My grandfather taught me everything I know. He was a sea captain and Maine guide. As a young boy he worked in the logging camps up around Moosehead lake in maine he became eagle scout and then he then became a Maine guide and later in life he got his captains tag for cargo ships including sail, steam and diesel. His father was a sea captain his whole life whaling, fishing and cargo. My grandfather drilled in to me that it is better to have it and never need it then to need it and not have it. He also reminded me that there is only one person you can count on and that is yourself.
                          He sounds like he was a VERY wise man with alot of common sense!

                          Comment


                          • #14
                            Originally posted by Skyowl's Wife View Post
                            SO is from a Massachusetts farm family, I'm from a Montana hunting-fishing family.

                            We (my family) camped, hiked, roughed it a lot as children. I introduced camping to SO and our family years ago, all love it.

                            You two sound like you were meant to be and that's awesome! Not many people find that.
                            I've read science fiction since I was about 7, starting with Doctor Doolittle and growing into Heinlein, Foster, Clarke, Niven, etc. There is an element of survivor in many of them. Triumph! by Wylie, Out of the Deeps by Wyndham, No Blade of Grass by Christopher all had a quiet-simmering-under-the-surface impact on me.

                            SO learned to plan and save items while "visiting interesting places and meeting interesting people...".

                            He truly became aware of the fragility of our system when considering Y2K. He came to me and suggested we might want to put a bit of extra food in the pantry. And, oh by the way, he'd like to buy a couple more weapons.

                            I suspect he was astonished when I unhesitatingly jumped on his wagon.

                            We've been stocking up, reading, learning ever since. We were somewhat casual about it, kind of a hobby until November 2008. Probably had 6 mos supplies in the pantry at that time. We had also bought 60 acres on the backside of nowhere.

                            When BO was elected, we knew that our country was headed down. Didn't know how long it would take, but there'd be hard times ahead and we kicked it into high gear. Prepping went from hobby to way of life.

                            The first thing we did was re-arrange the firearms, selling a couple, buying a couple. Whole goal was to narrow down the range of calibers we needed to stock.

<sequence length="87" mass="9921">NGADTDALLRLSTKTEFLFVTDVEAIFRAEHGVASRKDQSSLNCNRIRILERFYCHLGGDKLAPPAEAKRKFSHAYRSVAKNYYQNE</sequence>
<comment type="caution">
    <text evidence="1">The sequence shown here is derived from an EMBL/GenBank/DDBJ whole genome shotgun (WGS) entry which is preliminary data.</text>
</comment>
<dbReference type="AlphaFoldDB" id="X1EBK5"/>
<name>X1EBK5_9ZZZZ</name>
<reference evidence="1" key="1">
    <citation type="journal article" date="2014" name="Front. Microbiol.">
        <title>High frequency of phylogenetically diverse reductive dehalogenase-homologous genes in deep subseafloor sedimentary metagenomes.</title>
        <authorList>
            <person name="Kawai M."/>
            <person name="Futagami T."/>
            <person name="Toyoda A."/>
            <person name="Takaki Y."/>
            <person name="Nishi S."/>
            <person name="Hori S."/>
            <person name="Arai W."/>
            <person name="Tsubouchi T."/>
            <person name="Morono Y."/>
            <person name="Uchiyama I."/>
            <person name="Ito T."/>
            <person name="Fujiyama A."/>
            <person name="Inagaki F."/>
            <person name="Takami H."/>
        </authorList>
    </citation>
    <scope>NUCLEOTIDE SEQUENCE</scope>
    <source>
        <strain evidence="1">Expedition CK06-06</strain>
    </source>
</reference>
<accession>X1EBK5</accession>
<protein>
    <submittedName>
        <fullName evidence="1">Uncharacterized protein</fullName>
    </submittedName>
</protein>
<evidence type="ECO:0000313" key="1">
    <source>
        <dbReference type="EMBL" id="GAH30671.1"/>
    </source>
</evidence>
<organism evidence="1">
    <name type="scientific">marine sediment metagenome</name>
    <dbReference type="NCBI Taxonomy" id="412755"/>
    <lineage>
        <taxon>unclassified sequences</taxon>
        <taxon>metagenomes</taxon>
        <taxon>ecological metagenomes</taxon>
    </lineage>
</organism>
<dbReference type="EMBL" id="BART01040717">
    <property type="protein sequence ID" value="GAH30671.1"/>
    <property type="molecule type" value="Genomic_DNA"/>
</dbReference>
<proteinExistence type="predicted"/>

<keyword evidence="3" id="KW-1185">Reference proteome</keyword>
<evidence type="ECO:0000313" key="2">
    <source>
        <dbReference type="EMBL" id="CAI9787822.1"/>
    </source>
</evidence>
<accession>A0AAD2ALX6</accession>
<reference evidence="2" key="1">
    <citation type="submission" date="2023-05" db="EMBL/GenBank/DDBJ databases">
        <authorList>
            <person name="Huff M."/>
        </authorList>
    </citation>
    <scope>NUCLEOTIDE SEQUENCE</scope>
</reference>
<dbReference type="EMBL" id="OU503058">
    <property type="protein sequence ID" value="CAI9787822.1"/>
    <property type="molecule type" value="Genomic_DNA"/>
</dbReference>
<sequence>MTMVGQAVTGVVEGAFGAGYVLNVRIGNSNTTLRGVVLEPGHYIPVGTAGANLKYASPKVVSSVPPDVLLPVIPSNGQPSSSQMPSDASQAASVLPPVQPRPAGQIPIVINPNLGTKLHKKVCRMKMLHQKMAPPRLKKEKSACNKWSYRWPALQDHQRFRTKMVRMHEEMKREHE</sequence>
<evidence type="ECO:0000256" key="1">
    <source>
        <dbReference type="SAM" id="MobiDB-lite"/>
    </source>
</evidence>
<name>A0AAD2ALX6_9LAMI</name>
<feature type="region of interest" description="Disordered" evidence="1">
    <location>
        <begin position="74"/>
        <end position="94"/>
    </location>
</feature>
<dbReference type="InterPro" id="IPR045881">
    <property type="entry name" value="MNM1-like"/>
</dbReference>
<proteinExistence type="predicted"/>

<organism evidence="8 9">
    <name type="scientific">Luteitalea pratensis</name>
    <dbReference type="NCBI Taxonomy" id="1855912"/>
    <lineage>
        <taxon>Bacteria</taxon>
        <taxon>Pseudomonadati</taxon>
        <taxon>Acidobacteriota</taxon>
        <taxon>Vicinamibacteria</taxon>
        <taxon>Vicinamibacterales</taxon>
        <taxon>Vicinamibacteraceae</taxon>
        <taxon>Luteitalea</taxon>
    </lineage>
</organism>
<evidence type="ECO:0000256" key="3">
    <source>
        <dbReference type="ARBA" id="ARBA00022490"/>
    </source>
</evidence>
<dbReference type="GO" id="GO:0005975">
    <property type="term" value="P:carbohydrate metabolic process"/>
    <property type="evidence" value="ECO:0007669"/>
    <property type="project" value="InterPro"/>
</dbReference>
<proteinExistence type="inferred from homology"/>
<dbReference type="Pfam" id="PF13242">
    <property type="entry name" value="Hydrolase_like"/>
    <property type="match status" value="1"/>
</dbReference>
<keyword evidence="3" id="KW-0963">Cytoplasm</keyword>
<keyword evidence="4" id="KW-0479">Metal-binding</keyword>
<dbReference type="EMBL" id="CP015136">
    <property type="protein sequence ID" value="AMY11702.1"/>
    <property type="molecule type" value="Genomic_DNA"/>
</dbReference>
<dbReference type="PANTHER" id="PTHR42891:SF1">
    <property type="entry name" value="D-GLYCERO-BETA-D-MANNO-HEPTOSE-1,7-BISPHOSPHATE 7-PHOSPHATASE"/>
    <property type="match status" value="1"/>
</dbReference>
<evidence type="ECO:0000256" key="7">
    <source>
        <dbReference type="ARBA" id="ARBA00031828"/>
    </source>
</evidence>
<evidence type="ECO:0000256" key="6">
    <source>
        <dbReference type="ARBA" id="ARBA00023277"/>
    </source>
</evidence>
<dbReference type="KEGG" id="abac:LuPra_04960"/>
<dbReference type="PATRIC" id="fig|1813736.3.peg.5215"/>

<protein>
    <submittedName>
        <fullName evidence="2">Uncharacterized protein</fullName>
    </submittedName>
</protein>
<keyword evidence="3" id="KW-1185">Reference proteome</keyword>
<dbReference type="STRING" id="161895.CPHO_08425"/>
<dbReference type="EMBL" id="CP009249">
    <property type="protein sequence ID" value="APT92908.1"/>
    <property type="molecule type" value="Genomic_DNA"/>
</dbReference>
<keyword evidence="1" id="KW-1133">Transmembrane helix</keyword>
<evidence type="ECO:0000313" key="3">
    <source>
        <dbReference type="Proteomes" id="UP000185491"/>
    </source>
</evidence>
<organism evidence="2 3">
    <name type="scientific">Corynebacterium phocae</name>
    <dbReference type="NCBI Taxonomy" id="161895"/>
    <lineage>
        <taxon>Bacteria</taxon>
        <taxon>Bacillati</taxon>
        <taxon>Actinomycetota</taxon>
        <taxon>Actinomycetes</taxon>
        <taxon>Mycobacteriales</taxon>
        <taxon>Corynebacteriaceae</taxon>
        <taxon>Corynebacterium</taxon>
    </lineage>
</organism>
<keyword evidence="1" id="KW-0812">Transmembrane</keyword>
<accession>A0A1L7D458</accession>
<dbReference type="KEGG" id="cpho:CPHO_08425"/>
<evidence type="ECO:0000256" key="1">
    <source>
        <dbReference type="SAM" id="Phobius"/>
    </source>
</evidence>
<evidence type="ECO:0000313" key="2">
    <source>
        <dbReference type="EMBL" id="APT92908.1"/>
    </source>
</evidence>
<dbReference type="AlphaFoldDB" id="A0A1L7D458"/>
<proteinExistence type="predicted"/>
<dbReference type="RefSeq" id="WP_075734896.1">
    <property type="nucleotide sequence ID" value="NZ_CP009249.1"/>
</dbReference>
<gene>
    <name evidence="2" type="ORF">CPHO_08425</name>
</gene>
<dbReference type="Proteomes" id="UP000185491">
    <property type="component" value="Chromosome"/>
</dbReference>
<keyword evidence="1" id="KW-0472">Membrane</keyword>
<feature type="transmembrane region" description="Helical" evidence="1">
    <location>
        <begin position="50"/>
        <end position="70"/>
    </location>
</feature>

Then started buying bulk food, repackaging, maintaining inventories. There is a constant murmur of "what if" in almost everything we do.

                            Then I cashed in my 401K, won't let the fedgov and gimme people have it. Got out of debt, laid in some silver. Figured out how to handle the daily drugs I need to stay alive.

                            And here we are.
                            You two sound like you were meant to be, that's very special now days!

                            Comment


                            • #15
                              Originally posted by maric View Post
                              I dont look at myself as a "prepper, or survivalist", really. Its a term we use, but its a way of life.
                              My grandparents all came from the south (thats what us Ohioans call Kentucky, and Tennessee). They lived in smaller houses, on the land, canned, hunt for food, gardened, stocked. etc.. I remember my Great grandma gardening in her long dresses and aprons when I was a little girl, good memories.
                              You always take a bit of your past, your childhood with you. Its like a seed. So, even though it wasnt around in my life, constant, I knew I wanted a simpler way of life. Thats probably why I was so miserably unhappy for years!
                              Then I met the Mr. Hes a few years younger than I, but I appreciated him being a "homebody".We focused more on cooking, and recipes, than eating out.. little ways changed us. We would watch youtube videos, or read magazines (backwoodman is awesome) and just talk about stuff! Honestly, the biggest thinker for me, was watching Zombie movies with him.. the scenarios we would come up with were fun, and I just started thinking about what I would need to do help protect and raise my family.. Oh, and Red Dawn as a little girl, always had me thinking.. lol..
                              I actually have personal goals now, that are realistic, and beneficial to my family! I dont know, I guess its just good to keep learning ( I have tons to learn) and sharing.. sorry to ramble. :)
                              You make a great point...a way of life is the way it should be, if it's not you will run into problems. Living it is easier then playing catch up!

                              Comment